Q4 growth may ease to 9%

08:40, January 12, 2011      

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China's economic growth may further moderate to 9 percent in the fourth quarter of 2010 from 9.6 percent in the previous three months, and for the whole year the rate is expected to settle at around 10 percent, analysts said.

The quarterly slowdown was largely due to a higher comparative base and tightening monetary policies to cool inflation.

With food prices stabilizing, December's Consumer Price Index, the main gauge of inflation, may increase 4.3 percent on an annual basis, a drop from November's 28-month peak of 5.1 percent.

Inflation last year may well settle at 3.3 percent, exceeding the national target of 3 percent.

"China's economic performance last year is better than expected," said Zhang Liqun, an analyst at the Development Research Center of the State Council, China's Cabinet. "A faster global recovery has helped China."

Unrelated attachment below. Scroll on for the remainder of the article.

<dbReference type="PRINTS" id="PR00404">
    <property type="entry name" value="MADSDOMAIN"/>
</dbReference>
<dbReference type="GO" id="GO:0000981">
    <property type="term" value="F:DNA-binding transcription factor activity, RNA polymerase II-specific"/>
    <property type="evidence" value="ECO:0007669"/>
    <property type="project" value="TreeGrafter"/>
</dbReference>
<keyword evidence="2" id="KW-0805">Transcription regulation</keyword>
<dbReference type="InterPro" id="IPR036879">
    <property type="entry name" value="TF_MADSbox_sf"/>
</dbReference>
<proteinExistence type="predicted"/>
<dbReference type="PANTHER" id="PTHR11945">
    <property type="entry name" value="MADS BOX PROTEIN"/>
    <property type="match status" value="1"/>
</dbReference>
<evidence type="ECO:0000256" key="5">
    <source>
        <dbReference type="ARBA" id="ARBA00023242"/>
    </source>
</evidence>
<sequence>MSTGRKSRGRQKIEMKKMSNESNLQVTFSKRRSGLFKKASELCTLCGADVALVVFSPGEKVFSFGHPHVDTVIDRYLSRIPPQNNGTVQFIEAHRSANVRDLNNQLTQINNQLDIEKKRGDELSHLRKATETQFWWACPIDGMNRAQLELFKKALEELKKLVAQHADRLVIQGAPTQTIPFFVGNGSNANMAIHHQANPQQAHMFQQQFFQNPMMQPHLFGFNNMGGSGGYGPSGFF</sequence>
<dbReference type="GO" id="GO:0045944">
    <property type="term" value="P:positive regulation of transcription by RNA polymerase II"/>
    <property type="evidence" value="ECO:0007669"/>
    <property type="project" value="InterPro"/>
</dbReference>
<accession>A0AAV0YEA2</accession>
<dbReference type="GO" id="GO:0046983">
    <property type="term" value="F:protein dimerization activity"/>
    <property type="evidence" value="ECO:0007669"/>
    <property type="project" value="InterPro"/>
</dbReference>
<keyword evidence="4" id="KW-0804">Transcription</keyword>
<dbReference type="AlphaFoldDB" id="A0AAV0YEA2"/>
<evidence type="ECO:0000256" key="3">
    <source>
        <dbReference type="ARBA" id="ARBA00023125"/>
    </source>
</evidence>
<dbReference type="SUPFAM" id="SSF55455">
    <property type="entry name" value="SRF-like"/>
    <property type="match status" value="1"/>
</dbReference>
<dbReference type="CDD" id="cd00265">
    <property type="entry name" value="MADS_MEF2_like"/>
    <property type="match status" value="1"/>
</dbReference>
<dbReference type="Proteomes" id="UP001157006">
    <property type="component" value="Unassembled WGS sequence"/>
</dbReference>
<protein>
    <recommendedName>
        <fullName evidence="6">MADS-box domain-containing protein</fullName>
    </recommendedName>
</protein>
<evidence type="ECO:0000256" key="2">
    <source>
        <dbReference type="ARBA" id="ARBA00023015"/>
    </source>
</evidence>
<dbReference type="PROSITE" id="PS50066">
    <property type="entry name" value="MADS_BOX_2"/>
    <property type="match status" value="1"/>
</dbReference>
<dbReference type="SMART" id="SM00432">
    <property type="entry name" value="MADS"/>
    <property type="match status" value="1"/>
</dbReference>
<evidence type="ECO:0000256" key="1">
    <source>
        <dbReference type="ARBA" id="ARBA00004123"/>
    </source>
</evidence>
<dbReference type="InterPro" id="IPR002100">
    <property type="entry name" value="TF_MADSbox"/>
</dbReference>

Zhang estimated net exports would contribute 2.5 percentage points to last year's economic growth, compared with 2009's negative 3.7 percentage points.

The General Administration of Customs said on Monday that China's exports climbed 31.3 percent to US$1.58 trillion, while imports jumped to US$1.39 trillion, up an annual 38.7 percent.

Wang Tao, a UBS economist, said stronger-than-expected external demand has fueled China's economic growth last year. She said the gross domestic product may gain 9.1 percent in the October-December period.

"But with the fading effect of a low comparative base and withdrawal of stimulus policies, China is facing risks of an economic slowdown this year," Wang cautioned.

China may further lift interest rates as the People's Bank of China, the central bank, said last week that it will give higher priority to the fight against inflation.

The central bank said it will "effectively manage liquidity and control financial conditions that might cause excessive price increases."

China raised interest rates twice last year, with the latest increase on Christmas Day.

Source: Shanghai Daily
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